The Witch of Napoli
Published as… Historical Fantasy
Michael Schmicker’s Boom Baby Blast
1. One Random Fact: I refuse to try an Ouija board. All in the mind? Simply the power of suggestion? I’m not so sure.
2. Fictional Character You’d Really Like to Be: The globe-trotting Indiana Jones. I love archeology, foreign languages, and ancient history; I spent three years in Southeast Asia as a freelance correspondent traveling by steam train and prop-driven, World War II DC-3 planes; and am fascinated with the Orient’s older gods and cultures.
3. Your Authorial Theme Song: The Beatles’ “Lucy in the Sky with Diamonds.” There’s more to reality than what we see.
4. Favorite Part of Being a Writer: Being a tiny part of that great, glorious, fraternity of writers which includes Dickens and Twain, J.K. Rowling and Agatha Christie, David McCullough and Umberto Eco. True, I’m barely inside the door, but when people ask me “What you do?” I can honestly answer ‘I’m a writer.”
5. Name of Your First Pet (Can include family or significant others…): “Boot Dog” – he was a part Labrador, rescued from the local dog pound. I loved him fiercely. I’ve always had dogs.
6. Music, Television or Silence While Writing: Nature. I live and write high on a mountaintop in Hawaii, overlooking Diamond Head. Outside in the garden, with the door open and the sun shining, I hear a slight breeze in the coconut palms, and an occasional dog bark in the distance.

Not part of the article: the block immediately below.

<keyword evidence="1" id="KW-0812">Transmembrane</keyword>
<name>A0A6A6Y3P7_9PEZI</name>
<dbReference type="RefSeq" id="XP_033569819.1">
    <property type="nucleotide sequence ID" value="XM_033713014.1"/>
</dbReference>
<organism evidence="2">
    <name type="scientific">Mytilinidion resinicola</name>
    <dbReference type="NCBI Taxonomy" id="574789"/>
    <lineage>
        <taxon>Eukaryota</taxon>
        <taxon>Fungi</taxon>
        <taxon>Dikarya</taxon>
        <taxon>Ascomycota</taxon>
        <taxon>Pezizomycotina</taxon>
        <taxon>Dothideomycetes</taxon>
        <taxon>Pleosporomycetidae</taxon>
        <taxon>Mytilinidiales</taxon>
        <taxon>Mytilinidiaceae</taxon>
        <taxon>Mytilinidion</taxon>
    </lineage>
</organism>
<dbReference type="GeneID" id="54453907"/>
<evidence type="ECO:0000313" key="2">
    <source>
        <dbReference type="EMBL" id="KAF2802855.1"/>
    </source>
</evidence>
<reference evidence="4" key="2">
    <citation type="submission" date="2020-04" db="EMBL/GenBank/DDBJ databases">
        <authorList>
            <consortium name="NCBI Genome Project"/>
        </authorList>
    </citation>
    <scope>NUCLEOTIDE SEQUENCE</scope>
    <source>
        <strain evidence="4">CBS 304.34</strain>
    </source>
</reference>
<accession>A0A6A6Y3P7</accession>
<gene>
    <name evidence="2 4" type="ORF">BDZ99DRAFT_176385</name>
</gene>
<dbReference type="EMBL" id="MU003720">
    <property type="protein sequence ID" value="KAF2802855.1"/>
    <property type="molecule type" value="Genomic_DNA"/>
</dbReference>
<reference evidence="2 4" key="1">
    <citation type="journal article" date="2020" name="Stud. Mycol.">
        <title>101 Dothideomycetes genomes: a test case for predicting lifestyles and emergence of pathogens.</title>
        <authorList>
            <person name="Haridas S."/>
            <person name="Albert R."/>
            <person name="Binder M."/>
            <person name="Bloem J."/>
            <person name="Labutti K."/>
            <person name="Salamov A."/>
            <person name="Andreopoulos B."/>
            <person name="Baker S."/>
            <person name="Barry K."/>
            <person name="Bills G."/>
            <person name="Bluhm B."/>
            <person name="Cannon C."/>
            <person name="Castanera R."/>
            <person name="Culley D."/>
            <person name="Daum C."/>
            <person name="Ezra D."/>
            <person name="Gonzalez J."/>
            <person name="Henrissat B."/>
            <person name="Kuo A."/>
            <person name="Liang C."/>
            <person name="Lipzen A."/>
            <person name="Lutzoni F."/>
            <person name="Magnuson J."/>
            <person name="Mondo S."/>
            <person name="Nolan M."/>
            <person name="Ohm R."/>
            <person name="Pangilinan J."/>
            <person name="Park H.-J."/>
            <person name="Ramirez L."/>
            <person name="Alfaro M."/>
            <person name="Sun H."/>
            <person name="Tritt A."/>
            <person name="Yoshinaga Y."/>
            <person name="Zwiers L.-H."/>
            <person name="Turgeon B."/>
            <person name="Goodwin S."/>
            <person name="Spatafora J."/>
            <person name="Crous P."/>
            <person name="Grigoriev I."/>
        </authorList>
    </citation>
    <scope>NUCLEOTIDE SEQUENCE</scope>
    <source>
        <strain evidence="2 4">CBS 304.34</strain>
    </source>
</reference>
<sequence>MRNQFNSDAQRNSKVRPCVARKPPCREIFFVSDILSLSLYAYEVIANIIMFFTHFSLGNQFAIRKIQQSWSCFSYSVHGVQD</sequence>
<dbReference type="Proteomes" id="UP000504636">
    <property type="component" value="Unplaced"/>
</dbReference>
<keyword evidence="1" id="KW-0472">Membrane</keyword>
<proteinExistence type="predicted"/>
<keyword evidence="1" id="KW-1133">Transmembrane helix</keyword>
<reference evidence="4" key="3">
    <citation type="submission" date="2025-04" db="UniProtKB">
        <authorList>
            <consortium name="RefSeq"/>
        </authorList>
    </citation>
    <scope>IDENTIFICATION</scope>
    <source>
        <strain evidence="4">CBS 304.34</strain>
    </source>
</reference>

7. Early Riser or Night Owl: Night owl. When I need a break from writing, I walk outside and look at the stars –Orion in the winter, Scorpio in the summer. In The Witch of Napoli, my heroine Alessandra “pointed her finger at the luminous arc of galaxies that glittered above their heads, her finger tracing its majestic sweep across the zodiac.” I do that often.
8. Favorite Season: Fall – in New England. Hawaii is my home, and I will never move, but when I retire I hope to spend my Octobers in Connecticut, where I lived during my grade school years. I traveled one year to Jakarta on a newspaper assignment with a well-known Swiss photographer who had traveled the globe, from Tokyo to Rio, Paris to Deadhorse. He told me of all the places in the world he visited, he always preferred to spend his autumn in New England. The colors!
9. Did You Always Want to be a Writer: Maybe from birth. I read the newspaper daily as a kid trudging around the neighborhood pushing my bike, delivering the Danbury News-Times. I was writing limericks at seven, and published my first short story at thirteen. National Scholastic Writing Contest. I forget what the plot was about, and I’m sure I’d be embarrassed to read it today, but it put stars in my eyes. I’m in the Principal’s office, St. Peter’s School, Danbury, Connecticut, nervous and excited, flanked by Father Hitchcock and beaming Sister Arlene in her starched nun’s coif. A guy is handing me a small gold key and a printed certificate. My mother, bless her soul, kept the clipping for years in a tin box, and surprised me with it when I scored my first op-ed byline in the Asia Wall Street Journal. Writers have always been my heroes.